In his transformative book, The power of Now , Eckhart Tolle points out that we make the mistake of being so caught up in our “life situation,” our ambitions and frustrations over what we believe will lead to a happy life, that we miss being meaningfully present for life. We mistake our narcissistic drama,the story of me, for Life, and of course, it isn’t.
Our life situation draws from our past experiences, creating the story of me. We erroneously mistake it as the only resource we have for our identity. We then project this identity into the future, where our story will play out its fulfillment or failure. Our mental landscape is mostly taken up with this drama, out of place in time. We compulsively review past events assessing the quality of this story and our significance in relationship to others. We likewise compulsively attempt to anticipate future events and how they will affect our status. When we relate to the present moment, it is mostly in the form of judgments, seeking to ascertain whether the circumstances of the moment favor or disfavor “me”. Our mental landscape is nearly completely preoccupied with the status of “me,” and with “my life situation.”
Tolle describes this insecure existential time traveling as normal, but quite crazy. As a result, we seldom are grounded in the present, rarely available for the beauty, depth, mystery and meaning of Life just as it is. We are largely unable to experience Life directly, where we are not the protagonist in our own drama without all of Life being measured against our self-absorbed desires. We are seldom able to experience the ineffable beauty, connectedness and peacefulness that is available when we experience that we are actually but a thread in the great tapestry that is Life.
Life is……. I ought to stop right there, but that would be just too enigmatic. Life is….everything, all possibility, and much more than we can imagine as possible. Life is Creation unfolding. It is mystery, wonder, balance and intricacy. Life is infinity. Life is manifestation in all of its subtle, complex, majestic and sometimes,terrible forms. And it is happening right here,right now, nowhere else. It is certainly not what we have going on in our heads.
And so, where are we? As our culture and society train us to do, we are caught in our personal drama, making up this life situation that we call our lives; past, future and, only very shallowly, present. Our obsession with our life situation makes it impossible for us to be truly present for Life, its mystery, wonder and power, where our lives truly unfold, in the eternal present moment. We use our own personal agenda and significance as our reference point for the center of the Universe. Consequently, we miss so much of what is truly meaningful and important. We live unfulfilled and unskillful lives when measured against the full potential of what Life actually offers us.
We miss Life not only by being caught mentally in the story of our personal life situation, but in the gossip that makes up most social conversation, comparing stories of drama,finding status in diminishing the status of others, or identifying with the achievement of those we admire. We are a culture where people live their lives projecting their imaginary life situation onto everything we come in contact with, projecting, projecting,projecting. We even believe spirituality is in praying, that is talking to God, speaking of what our life situation wants and needs, neglecting the very important necessity of meditating to listen for god’s answer, for God’s words have always been to set aside vanity,materialism, conflict, ego and self-absorption.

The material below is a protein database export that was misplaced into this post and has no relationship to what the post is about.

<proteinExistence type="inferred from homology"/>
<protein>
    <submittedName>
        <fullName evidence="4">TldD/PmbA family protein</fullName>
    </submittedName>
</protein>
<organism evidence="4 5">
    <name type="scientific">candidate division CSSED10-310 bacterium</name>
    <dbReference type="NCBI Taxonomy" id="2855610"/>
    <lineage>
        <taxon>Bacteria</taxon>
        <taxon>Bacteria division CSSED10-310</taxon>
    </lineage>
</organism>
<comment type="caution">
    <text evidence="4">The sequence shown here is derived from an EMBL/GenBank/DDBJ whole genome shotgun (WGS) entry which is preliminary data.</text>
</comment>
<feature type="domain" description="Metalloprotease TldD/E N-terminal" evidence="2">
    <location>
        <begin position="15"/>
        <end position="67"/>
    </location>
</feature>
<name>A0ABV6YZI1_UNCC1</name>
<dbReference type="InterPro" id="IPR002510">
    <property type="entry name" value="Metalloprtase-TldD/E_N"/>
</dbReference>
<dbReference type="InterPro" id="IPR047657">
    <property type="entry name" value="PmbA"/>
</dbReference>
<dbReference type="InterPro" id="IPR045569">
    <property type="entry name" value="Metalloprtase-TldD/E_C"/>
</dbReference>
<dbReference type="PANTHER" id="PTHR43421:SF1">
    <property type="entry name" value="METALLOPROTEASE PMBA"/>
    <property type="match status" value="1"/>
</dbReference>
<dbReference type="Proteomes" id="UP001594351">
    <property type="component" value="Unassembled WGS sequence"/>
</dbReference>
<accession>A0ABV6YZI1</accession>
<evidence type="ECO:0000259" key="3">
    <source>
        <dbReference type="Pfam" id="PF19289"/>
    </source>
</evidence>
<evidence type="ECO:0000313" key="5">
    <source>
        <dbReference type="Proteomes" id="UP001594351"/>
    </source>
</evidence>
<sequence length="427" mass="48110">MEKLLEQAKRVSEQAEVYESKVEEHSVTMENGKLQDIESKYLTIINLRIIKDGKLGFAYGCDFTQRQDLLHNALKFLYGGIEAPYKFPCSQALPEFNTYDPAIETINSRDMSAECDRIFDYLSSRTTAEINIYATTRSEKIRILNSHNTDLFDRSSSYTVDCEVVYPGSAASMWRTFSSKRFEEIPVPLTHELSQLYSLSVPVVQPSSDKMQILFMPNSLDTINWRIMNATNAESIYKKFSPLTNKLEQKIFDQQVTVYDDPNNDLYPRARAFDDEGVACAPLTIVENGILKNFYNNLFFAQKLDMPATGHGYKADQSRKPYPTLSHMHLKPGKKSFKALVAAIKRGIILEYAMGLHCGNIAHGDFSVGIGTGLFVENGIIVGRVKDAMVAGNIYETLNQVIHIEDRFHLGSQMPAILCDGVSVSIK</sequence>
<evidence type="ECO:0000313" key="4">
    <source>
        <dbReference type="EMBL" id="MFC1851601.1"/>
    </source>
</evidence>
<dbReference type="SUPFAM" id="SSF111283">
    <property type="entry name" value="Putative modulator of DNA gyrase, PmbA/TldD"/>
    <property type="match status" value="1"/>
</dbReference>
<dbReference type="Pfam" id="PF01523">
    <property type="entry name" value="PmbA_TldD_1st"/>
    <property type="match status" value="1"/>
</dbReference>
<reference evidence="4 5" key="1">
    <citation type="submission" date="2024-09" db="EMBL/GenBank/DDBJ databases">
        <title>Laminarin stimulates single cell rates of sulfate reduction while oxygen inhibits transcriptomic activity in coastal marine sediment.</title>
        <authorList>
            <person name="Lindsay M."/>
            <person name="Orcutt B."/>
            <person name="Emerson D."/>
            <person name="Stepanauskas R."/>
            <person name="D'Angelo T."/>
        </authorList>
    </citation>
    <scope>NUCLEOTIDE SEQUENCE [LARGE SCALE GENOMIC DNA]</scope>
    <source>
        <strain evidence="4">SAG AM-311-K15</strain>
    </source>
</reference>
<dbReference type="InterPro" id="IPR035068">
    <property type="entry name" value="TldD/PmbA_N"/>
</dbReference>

Then there are the virtual-reality life situations of media and culture that we are so addicted to. Mostly, the only times we allow ourselves to be in a receiving mode, we are absorbed in the virtual-life situations that media projects at us, reinforcing the image that all there can be is an egoic contest for life drama. We compete with each other in our conversations to establish whose life has the most drama, and we talk titillatingly about the latest in entertainment, seeking to turn the volume up louder and louder, hoping that what we lack in the direct living of Life, we can make up with ever more dramatic and sensational life situations, to the point where we even become bored with our fictions and seek still higher levels of stimulation in“reality” entertainment, the most unreal of all.
As for how to describe Life,even the words that can be used to describe it, are only pale forms of mind. Life is not in concepts, words, or in all the inspiring phrases of poetry and spiritual teaching. Life is Life. It requires we open our minds to it. Literally. This is the mystic event. Open and expand consciousness beyond situational thinking, lost in its time travel. Open into the fullness of this moment. This is the direct experience that all of Zen is a preparation for. Not lost in mental forms, but present with mind expanded and open to experiencing …….Life. Look beyond looking and see. Listen beyond listening and hear. Feel beyond feeling and touch. Open the mind and dissolve into Life.
Does this mean that we ought to quit our jobs, our families, friends and activities, our life situation? Certainly not. Not unless, these circumstances are truly frustrating not only our contact with Life, but are not even a satisfying life situation. Zen teaches us that we live in both our life situation and Life simultaneously, in our egoic separateness and our universal oneness. To live fulfillingly requires that we be deeply connected to Life while in our life situation. One way to understand Zen is that it is about skillfully balancing our life situation with Life. It is the recognition that we exist in these two dimensions simultaneously, and our humanity and life quality is accomplished in how we balance them.